These are items that every camera should have as standard, but don't

Written by Simon Wyndham

TiltaCages are essential for many modern cameras. But manufacturers could help things along with some small changes to design

Some things are nice to have. Others are essential. Here's what Simon Wyndham thinks all video capable cameras with professional intent should have as standard, but often don't!

The current professional camera marketplace is full of options. Pretty much every camera form factor has some form of professional focussed option, right from DSLRs and mirrorless through to palmcorders and then on to camcorders. But the plethora of camera types has meant that often the potential user will be left to effectively complete their system by bolting various bits and pieces to it to make it fit the purpose it was intended for. If a camera has been designed and marketed with the intention of professional video use, it would be a really wonderful thing indeed if the requirement for such additions was reduced, or even eliminated. The smaller form factor cameras are clearly the most guilty of feature ommissions, either due to size considerations, or costs. But I am talking about professionally intended cameras here, not repurposed consumer models.

1. Mounting points

No, a hot or cold shoe is not enough. Some solid 1/4" bolt holes in strategic places would be great, thanks. I know there are cages out there, but why not build such things into the chassis? There doesn't have to be a lot of them, just two or three strategically placed.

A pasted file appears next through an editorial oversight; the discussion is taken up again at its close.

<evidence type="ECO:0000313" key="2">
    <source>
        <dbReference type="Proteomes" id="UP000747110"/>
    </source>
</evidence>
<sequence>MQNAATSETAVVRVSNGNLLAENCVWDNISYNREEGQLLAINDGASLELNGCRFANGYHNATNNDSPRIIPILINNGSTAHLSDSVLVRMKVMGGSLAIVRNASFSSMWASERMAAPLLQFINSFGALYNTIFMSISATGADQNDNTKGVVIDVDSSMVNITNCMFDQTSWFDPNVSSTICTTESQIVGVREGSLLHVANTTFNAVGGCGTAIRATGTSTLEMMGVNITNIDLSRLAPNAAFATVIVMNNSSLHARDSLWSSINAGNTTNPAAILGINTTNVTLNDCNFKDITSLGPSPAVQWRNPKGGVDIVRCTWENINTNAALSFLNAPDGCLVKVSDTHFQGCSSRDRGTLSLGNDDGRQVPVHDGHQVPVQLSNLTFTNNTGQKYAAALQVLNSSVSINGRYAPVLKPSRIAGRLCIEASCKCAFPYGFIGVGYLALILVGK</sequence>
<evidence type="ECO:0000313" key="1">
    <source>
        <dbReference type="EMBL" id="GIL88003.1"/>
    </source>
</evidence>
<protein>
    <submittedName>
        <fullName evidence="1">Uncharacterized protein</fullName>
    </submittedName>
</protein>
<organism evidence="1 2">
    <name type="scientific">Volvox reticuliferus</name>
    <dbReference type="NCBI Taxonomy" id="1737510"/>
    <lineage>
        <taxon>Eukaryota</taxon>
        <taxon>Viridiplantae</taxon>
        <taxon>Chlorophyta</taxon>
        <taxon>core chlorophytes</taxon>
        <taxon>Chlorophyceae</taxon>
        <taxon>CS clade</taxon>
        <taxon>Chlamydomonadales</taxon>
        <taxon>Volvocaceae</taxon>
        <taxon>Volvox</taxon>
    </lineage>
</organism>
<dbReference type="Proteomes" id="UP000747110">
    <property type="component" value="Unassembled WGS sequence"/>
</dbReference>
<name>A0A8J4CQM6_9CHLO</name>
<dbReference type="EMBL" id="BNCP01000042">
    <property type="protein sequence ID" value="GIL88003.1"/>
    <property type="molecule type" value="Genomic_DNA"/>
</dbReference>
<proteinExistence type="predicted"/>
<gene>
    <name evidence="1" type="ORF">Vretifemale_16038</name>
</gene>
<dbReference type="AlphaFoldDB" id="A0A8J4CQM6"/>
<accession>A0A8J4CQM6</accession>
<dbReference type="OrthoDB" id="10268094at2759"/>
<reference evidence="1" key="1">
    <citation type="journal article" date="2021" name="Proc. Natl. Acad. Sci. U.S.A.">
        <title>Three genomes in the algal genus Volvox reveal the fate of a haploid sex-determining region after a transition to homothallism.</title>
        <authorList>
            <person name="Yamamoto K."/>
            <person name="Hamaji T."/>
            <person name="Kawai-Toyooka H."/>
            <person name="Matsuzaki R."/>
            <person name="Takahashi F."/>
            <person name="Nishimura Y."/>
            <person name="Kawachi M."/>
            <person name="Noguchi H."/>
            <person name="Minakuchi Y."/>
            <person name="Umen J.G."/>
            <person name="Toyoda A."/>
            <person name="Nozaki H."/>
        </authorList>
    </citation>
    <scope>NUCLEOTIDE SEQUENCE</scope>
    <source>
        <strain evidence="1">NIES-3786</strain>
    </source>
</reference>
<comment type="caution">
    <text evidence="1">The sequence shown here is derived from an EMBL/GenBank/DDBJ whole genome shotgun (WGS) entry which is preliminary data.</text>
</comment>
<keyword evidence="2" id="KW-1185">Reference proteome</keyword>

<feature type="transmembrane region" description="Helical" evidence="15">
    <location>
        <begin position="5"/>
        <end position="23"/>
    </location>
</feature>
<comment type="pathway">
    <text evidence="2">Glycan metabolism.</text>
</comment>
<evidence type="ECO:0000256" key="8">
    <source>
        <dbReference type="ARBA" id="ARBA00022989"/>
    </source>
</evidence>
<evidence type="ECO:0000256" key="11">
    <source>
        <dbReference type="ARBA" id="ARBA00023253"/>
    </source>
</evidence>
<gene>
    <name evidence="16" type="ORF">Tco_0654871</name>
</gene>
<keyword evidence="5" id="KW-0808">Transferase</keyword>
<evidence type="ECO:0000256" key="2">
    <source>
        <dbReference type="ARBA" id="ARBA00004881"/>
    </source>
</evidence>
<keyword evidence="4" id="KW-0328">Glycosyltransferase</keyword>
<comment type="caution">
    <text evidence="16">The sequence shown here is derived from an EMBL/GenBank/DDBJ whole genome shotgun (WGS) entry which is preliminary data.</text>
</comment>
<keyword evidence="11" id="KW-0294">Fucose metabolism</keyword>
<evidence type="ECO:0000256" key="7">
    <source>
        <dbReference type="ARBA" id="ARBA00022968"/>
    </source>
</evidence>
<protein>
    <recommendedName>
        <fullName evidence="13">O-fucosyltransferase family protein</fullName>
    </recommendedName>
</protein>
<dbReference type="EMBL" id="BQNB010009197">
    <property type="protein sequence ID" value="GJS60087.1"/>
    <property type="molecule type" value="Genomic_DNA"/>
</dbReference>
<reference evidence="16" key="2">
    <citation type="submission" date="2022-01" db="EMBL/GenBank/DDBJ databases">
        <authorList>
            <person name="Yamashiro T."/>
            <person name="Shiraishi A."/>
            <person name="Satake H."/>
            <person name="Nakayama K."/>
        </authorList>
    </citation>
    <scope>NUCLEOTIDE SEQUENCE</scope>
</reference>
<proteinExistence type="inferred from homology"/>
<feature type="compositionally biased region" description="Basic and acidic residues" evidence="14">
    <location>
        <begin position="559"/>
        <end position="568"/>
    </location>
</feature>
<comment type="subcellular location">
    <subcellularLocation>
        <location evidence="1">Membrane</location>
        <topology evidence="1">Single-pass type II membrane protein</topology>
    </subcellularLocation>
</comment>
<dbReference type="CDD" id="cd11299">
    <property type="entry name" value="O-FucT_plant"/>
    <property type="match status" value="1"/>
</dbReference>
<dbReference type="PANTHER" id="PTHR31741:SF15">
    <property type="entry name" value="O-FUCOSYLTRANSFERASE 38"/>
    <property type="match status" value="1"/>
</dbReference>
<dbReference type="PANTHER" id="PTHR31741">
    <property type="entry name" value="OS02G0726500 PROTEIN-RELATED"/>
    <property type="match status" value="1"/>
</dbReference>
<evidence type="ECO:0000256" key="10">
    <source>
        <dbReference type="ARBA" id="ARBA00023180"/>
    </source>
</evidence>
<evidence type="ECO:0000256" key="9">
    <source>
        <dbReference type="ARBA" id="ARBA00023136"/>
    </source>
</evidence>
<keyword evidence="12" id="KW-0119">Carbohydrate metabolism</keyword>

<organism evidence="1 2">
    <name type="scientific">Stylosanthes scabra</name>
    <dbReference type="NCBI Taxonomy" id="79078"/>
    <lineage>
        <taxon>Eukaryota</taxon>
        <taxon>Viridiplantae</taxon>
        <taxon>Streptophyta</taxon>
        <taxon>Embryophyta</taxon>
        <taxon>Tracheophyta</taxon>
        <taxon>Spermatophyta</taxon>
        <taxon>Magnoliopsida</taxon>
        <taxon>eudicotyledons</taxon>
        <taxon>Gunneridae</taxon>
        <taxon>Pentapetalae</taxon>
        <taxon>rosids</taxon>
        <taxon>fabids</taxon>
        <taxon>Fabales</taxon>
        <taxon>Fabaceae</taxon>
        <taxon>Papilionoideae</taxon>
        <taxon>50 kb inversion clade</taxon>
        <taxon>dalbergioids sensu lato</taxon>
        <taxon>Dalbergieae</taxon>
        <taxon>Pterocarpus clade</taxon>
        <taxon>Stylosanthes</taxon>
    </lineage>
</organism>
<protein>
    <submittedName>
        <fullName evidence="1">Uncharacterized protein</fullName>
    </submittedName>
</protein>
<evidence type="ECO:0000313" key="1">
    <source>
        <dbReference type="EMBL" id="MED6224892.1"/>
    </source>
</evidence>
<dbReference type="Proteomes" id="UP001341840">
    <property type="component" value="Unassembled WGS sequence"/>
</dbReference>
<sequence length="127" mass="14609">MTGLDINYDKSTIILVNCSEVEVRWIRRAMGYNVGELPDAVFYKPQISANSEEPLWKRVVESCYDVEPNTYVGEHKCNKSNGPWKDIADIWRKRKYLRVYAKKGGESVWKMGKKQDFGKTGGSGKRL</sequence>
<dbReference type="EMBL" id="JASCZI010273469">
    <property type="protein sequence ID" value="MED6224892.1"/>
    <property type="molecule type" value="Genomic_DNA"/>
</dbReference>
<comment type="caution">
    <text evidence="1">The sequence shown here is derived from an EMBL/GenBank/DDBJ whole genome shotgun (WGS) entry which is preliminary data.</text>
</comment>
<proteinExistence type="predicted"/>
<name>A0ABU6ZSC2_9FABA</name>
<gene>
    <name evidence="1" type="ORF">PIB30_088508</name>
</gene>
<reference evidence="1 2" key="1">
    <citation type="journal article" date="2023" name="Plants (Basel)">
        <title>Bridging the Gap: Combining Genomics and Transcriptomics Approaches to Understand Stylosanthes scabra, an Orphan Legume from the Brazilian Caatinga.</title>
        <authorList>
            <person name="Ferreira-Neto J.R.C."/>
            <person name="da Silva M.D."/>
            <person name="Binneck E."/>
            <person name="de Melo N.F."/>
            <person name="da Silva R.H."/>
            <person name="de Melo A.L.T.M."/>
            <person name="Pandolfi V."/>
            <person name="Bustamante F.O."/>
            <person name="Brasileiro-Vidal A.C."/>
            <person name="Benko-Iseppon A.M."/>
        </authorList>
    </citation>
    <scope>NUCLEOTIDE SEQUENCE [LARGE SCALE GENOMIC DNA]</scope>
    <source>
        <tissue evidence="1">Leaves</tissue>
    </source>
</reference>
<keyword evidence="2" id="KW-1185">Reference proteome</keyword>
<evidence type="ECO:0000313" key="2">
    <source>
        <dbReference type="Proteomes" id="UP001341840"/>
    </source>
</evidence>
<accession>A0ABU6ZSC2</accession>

2. ND filters

It's that old ND filter thing again. And yes it is important. I dream of a time when every single last professionally aimed camera comes with an ND wheel. The days of having to carry a bag full of ND for DSLR and mirrorless for video should be gone by now. Companies like Sony have developed highly effective electronic ND systems. Let's see this sort of thing on more cameras please, not just on the bigger ones.

3. A top handle as standard

If you make video, your camera needs a top handle. It makes using the camera so much more versatile. There's a reason why pretty much anyone who buys a mirrorless camera or DSLR for professional use slaps a bulky cage on it. The availability of a decent top handle is a big part of that reason.

4. A double screw tripod plate mounting point

Again, I know cages account for this, but if you want to keep the camera compact and don't want to bulk up with one this is an important one. Most stills form factor cameras only have a single screw point for tripod plates. And that, no matter how tightly you try and attach the camera to one, results in pivoting and the need to keep tightening it up once in a while. At least have an anti rotation pin hole. Please!

5. Mini XLR in

This is one big reason I love the . I can actually plug in an XLR mic for interviews and get decent sound. Yes, two inputs would be nice as minimum, but I have to be realistic about chassis space here.

These aren't big requests, and I know some among you will just say "Well, buy a proper camcorder then." Sometimes a camcorder doesn't suit. Sometimes I might want a full-frame system, or S35. Not every shooter can budget for a large chip camcorder. But just these pretty small changes to design ethos can make a big difference, and they shouldn't be restricted to larger models or require a big bulky add-on device.

Tags: Production

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